While they tank as one of the top scoring defenses in the country, giving up only 16.58 points per game, their opponents actually have the ball more time each game on average than they do. And they haven't been able to provide consistent pressure on the backfield, ranking 51st in tackles for loss and 106th in sacks.


That might be a bit of a wash in this instance as the Huskers rank 50th in sacks allowed and 68th in allowed TFLs.


What Nebraska has going in its favor there, though, is the fact that amongst the teams they have faced this season you have a number that ranked fairly high in regard to sacks versus Clemson's defense, which only faced one team which when it came to stopping sacks, was ranked in the top 25.


Nebraska Opponents


Sacks by                      Natl Rank

W. Michigan                 56th

San Jose St                  12th

New Mexico                83rd

V. Tech                        T-21st

Missouri                       46th

T. Tech                         T-25th

Iowa St.                       93rd

Baylor                          83rd

Oklahoma                    3rd

Kansas                         47th

Kansas St                     81st

Colorado                      52nd


Avg Rank                     50th


Clemson Opponents (FBS)


Sacks allowed              Natl Rank

Alabama                       21st

N.C. St.                       94th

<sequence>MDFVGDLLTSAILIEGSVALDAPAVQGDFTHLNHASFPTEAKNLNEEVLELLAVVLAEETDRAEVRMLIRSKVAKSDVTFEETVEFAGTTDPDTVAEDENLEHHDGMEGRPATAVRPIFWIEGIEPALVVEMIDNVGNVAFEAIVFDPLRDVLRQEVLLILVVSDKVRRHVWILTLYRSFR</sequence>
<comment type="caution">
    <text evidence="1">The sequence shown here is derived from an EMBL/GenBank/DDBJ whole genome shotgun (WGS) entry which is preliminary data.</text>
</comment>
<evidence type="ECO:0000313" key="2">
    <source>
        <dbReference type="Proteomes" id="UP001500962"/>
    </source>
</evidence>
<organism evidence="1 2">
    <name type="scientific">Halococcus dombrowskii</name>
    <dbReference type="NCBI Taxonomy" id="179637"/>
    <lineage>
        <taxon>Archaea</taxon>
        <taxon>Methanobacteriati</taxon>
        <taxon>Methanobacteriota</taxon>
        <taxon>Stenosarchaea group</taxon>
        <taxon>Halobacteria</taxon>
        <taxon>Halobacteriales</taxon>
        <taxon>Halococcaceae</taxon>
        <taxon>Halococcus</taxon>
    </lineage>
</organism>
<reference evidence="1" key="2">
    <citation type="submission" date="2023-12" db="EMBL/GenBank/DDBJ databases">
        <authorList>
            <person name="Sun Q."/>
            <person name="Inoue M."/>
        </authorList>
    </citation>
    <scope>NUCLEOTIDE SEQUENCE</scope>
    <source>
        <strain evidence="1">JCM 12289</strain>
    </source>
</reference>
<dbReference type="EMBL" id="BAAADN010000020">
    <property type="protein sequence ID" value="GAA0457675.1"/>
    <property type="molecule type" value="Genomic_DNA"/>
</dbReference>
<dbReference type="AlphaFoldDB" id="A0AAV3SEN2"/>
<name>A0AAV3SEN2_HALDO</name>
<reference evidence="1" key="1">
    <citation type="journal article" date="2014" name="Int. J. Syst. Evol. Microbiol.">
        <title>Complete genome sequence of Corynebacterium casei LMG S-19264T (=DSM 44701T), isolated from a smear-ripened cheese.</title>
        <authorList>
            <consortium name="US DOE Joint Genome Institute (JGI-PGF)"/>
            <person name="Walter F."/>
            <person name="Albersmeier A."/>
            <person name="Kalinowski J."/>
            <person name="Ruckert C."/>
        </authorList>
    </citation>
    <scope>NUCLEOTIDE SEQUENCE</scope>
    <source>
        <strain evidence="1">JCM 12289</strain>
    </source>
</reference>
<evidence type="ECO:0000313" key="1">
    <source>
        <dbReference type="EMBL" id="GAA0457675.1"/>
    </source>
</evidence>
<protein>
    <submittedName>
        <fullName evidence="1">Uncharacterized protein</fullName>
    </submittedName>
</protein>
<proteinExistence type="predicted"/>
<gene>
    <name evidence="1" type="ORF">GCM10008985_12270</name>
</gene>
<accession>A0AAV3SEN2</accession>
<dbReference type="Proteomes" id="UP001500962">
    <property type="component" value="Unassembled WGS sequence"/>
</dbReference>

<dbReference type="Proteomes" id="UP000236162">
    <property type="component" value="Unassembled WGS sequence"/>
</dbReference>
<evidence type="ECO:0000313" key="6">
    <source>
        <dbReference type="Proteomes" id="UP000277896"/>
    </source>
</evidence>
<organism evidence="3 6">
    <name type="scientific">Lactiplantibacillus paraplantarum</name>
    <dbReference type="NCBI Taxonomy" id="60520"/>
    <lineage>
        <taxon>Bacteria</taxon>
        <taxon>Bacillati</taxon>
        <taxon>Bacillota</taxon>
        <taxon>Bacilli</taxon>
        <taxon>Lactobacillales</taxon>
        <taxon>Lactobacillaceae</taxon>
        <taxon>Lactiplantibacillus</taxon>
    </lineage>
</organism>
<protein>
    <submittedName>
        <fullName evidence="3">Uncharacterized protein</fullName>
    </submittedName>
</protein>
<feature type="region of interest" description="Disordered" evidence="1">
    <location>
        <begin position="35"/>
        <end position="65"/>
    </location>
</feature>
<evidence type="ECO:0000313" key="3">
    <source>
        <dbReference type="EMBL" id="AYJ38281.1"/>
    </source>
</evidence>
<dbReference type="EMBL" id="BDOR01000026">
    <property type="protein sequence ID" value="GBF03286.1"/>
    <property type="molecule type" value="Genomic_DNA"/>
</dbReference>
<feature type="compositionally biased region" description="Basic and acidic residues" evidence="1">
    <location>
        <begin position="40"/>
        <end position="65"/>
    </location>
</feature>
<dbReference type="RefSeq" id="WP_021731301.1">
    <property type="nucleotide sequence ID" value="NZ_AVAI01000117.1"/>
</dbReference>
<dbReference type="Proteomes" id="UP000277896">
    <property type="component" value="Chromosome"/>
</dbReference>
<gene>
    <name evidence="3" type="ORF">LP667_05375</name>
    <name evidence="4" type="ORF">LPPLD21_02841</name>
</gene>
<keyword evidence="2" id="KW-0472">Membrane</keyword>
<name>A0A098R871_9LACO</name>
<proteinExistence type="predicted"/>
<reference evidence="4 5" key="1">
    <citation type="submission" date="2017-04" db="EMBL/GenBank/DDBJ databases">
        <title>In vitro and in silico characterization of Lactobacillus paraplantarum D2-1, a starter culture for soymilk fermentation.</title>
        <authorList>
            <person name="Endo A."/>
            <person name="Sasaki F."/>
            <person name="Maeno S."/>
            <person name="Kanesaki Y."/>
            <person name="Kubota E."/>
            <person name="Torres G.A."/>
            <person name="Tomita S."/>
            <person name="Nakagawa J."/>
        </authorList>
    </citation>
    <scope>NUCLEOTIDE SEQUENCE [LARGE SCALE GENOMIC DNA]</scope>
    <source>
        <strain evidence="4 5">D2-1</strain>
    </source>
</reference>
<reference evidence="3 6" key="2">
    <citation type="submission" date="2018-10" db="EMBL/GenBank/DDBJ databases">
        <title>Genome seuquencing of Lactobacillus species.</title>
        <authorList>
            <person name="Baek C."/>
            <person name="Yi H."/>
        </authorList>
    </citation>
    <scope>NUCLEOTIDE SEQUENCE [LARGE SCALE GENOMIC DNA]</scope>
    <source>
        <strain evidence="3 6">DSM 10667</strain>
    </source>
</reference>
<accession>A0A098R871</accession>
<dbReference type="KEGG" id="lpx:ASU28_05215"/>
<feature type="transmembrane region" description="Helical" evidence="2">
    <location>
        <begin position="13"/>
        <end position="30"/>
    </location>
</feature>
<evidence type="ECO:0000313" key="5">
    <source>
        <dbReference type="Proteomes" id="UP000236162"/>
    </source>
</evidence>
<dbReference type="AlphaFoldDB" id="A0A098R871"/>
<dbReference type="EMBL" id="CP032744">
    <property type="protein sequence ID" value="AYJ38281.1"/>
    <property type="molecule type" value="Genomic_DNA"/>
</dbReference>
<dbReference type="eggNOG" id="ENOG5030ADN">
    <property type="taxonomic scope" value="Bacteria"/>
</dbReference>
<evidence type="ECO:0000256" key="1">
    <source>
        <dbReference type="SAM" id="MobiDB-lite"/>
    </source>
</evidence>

Maryland                      78th

Wake Forest                90th

Georgia Tech                35th

Boston College             48th

Florida St.                    66th

Duke                            58th

Virginia                         24th

South Carolina              114th


Avg Rank                     62nd



One of the most telling stats, however,  could be 3rd down conversion percentage. The Huskers rank 14th in the country converting third downs 48.4 percent of the time, whereas Clemson ranks 48th in the country in stopping teams from converting on that particular down. The lack of being able to put pressure on the QB, along with the loss of their top pass-rusher in Ricky Sapp, due to injury, could make this even more interesting.




The stats don't necessarily weigh in Clemson's favor here, and it goes back to just how different the leagues are in which they play. The ACC might be considered a league which has a far more prototypical approach to offense, whereas the Big 12 seemingly comes off the bus throwing it 40 times per game.


That means defenses in each league are going to be concentrating the most on what they are most likely to see in the course of a conference-schedule. With that being said, though, because almost everyone in the conference passes the ball all over the place, putting that much more emphasis on getting to the QB to at least disrupt what they are doing, some of Nebraska's stats carry perhaps a bit more weight.


It should be noted that Alabama and Georgia Tech both rely on running identities for much of their success, though, the Crimson Tide was the third most productive passing offense Clemson faced all year.


The war on the field starts and ends in the trenches. The Husker offensive line has rekindled a bit of hope that they might not be THE strength of the team, but since the Missouri game they certainly haven't been a liability. With their experience, size and depth this group has came around and become a definite asset to the running game, keeping quarterback Joe Ganz comfortable when he decides to stand in the pocket and controlling the clock an almost insane amount of time.


This is where it begins and ends with Nebraska, but the same goes for Clemson. If they can't stop Nebraska from continuing their recent trend of ball control and efficiency on offense, this may be a sizable defensive line, but it will be a tired defensive line in the latter stages of the game.